In a period of 2 years 7 months, we performed heat probe (HP) thermocoagulation in 153 cases of massive peptic ulcer hemorrhage. The male/female sex ratio was 125/28. The average age was 57.6 ± 1.3 years (mean ± SEM; range, 17 to 88). There were 69 cases (45.1%) of spurting hemorrhage, 50 cases (32.7%) of oozing hemorrhage, and 34 cases (22.2%) of nonbleeding visible vessels. Seventy-seven patients (50.3%) were in shock before therapy. After therapy we obtained initial success in 147 cases (96.1%). Rebleeding episodes occurred in 23 patients (15.6%) within 1 month after therapy. Nineteen patients received a second therapy, and treatment in 15 of these cases (78.9%) was ultimately successful. Finally, treatment in 142 cases (92.8%) was ultimately successful. The duration of hospitalization was 6.3 ± 0.4 days (mean ± SEM). After discharge all patients were followed at the outpatient department for at least 1 month. Sixty-seven patients were followed endoscopically for at least 2 to 3 months after therapy. Fifty-six patients (83.6%) had a healed scar at the previous bleeding site 2 months after therapy, and 62 patients (92.5%) had a healed scar 3 months after therapy. We conclude that HP thermocoagulation is an ideal and reliable modality of therapeutic endoscopy in arrest of massive peptic ulcer hemorrhage. HP thermocoagulation may become the first choice of therapy for massive peptic ulcer bleeding in the near future.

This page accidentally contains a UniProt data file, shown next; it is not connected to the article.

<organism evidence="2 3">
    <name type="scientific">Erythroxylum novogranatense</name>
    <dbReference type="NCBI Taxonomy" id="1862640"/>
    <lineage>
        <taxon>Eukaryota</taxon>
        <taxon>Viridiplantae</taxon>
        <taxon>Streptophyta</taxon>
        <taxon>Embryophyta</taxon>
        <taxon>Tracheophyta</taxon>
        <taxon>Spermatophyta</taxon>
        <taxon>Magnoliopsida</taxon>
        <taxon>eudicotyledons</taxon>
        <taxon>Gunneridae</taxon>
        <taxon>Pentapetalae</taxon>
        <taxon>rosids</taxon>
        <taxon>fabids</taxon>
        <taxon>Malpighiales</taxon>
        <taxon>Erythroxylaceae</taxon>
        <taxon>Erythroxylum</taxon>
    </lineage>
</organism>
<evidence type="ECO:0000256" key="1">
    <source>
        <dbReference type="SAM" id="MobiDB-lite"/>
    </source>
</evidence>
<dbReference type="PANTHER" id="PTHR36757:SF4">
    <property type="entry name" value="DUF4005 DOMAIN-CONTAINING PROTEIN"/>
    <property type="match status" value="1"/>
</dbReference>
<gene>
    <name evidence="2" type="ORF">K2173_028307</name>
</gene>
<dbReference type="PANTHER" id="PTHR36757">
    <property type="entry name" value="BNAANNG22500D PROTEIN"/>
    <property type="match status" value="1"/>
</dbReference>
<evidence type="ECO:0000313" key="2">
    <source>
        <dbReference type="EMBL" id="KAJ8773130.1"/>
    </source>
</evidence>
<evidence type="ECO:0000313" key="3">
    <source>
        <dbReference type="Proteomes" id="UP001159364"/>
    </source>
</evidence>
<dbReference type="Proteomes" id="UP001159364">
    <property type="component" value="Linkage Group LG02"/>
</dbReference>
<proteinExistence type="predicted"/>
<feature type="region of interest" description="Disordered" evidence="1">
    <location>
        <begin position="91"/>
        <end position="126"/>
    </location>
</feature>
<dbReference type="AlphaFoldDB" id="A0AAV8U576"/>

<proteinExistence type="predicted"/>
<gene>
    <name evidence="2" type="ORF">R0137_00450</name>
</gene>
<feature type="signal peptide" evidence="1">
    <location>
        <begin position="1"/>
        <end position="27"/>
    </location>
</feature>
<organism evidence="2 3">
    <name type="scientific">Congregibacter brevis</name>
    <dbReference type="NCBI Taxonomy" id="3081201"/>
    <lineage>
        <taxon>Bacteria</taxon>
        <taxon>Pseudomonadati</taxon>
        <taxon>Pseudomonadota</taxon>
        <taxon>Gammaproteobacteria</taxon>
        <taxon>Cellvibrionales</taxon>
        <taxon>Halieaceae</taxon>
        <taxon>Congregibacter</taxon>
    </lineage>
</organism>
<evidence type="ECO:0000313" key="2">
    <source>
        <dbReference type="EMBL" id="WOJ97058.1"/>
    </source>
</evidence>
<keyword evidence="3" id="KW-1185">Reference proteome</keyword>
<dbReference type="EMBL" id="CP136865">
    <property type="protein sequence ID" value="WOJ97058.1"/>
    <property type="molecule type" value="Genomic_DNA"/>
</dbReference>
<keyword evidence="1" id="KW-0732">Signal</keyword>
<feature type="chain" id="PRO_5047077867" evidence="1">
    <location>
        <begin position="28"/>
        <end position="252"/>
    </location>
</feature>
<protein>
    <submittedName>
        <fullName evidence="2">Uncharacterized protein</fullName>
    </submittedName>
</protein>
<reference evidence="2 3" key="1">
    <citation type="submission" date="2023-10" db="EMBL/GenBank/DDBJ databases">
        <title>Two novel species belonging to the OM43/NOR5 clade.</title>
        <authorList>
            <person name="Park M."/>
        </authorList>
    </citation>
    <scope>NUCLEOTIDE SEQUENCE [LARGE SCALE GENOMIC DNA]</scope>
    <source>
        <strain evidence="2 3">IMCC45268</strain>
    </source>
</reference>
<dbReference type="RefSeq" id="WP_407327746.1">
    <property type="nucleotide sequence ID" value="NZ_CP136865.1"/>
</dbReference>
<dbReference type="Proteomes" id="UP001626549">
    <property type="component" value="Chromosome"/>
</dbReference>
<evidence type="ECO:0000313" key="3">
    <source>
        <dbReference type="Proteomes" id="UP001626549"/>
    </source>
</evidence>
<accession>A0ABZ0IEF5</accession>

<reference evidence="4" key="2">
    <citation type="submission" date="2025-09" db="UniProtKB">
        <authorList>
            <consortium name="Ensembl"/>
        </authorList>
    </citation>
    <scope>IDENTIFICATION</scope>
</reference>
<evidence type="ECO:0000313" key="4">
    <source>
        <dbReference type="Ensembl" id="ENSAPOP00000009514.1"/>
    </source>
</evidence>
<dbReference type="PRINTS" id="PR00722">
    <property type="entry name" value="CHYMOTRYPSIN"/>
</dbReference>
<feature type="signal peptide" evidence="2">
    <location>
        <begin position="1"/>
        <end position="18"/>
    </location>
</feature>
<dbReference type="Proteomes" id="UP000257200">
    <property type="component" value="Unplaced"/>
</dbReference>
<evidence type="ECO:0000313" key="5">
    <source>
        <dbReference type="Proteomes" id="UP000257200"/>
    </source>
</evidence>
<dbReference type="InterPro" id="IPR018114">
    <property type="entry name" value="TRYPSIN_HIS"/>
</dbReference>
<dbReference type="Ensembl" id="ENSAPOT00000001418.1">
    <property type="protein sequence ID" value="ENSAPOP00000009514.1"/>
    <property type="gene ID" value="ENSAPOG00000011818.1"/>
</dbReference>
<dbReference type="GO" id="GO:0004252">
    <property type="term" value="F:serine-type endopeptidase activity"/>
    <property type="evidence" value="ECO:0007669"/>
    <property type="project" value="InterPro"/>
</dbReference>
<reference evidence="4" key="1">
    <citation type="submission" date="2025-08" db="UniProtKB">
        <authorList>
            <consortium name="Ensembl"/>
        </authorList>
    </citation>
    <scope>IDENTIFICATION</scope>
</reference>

|Number of pages||4|
|Publication status||Published - 1990|
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